Carroll County Times

Editorial: Wasted time hinders ability to solve CCPS central office relocation

What a shame that it took the Board of County Commissioners and Carroll County Board of Education almost five months to agree to do what should've been done in the first place regarding the potential move of the school system's central office: Get together and talk about it.

At Thursday's commissioners meeting, the county commissioners criticized an idea Superintendent Stephen Guthrie brought to the school board the evening prior, to consider relocating the central office to grounds on the campus of Friendship Valley Elementary School in Westminster rather than the former North Carroll High School, where the commissioners have been making plans to move the BOE, along with a portion of the Carroll County Sheriff's Office.


Education officials have argued that being located in Hampstead would put staff that regularly visit the system's 39 schools throughout the county farther from a majority of those buildings. The same would go for other staff who make daily trips to allied agencies, repair facilities and maintenance headquarters — all located in Westminster. Because mileage for those employees must be reimbursed, those longer trips, school officials have said, create a financial inefficiency at a time when the school system has been tasked — by the county commissioners, no less — to turn over every stone to find savings.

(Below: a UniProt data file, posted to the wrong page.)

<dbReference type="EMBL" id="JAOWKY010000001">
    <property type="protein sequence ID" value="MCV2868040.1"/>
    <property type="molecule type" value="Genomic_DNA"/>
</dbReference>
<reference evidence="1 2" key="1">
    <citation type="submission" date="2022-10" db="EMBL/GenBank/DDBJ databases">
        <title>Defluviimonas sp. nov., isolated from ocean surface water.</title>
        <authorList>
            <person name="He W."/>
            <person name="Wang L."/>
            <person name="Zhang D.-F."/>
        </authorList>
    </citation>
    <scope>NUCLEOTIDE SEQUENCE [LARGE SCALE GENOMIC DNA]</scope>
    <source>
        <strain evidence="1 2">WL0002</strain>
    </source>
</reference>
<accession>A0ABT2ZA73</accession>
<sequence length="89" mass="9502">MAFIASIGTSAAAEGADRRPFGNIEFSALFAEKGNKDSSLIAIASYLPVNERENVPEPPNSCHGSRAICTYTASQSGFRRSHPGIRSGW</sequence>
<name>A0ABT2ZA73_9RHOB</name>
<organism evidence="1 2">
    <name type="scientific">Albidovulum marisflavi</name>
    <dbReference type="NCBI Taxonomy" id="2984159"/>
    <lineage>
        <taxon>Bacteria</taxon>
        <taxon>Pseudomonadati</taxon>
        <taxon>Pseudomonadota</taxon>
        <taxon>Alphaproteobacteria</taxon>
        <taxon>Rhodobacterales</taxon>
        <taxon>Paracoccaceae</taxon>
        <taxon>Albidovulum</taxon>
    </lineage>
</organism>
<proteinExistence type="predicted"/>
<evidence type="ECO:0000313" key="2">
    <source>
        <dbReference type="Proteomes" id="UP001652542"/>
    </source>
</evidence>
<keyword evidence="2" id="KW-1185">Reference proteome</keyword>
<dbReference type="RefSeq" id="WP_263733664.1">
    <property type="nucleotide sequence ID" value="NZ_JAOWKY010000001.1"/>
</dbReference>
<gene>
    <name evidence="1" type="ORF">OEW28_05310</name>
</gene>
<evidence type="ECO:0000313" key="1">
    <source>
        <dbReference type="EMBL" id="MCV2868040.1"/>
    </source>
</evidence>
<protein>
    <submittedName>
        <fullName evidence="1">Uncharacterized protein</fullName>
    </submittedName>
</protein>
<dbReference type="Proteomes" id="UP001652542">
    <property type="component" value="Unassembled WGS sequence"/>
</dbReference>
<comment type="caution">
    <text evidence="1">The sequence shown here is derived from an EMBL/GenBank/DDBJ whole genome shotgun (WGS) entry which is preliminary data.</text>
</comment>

Which is the same reason why the commissioners are struggling with the idea of building a new facility for the central office when existing buildings are available — not to mention the optics of potentially closing more schools while building new office space. That's completely understandable and we're not sure that the Friendship Valley idea is the best solution either, even with some existing infrastructure in place.


But no option comes without a cost. Retrofitting North Carroll High for the BOE and sheriff's office, and potentially using some facilities there for the Department of Recreation and Parks, has upfront and ongoing costs, including, as Guthrie pointed out Thursday, a new roof and HVAC system in coming years. There's also the costs of retrofitting the Winchester building, the current home of CCPS headquarters, for the centralized sheriff's office location and the Carroll County State's Attorney's Office, which is long overdue to move out of the nearby Circuit Courthouse. And if North Carroll sits vacant, it also still costs the county money.

The school board's position that moving to Hampstead is going to cut into its operating budget when a significant funding gap already exists is also understandable.

What's been hard to wrap our head around is why it took the county commissioners until Aug. 10, exactly 22 weeks after Commissioners Richard Weaver and Doug Howard presented their proposal for the former North Carroll High, to finally agree to meet with the Board of Education and hash this thing out. Other agencies potentially affected by this — such as the state's attorney, sheriff's office and parks and rec department — should have the opportunity to weigh in, too.

Perhaps there is some common ground to be found, if either side if willing to give a little, or a truly innovative idea developed. Of course, it may now be too late. Now, time is of the essence to come up with a solution that works for all involved — if such a solution exists — but nearly half a year will have been wasted by the time the two boards finally get together in early September.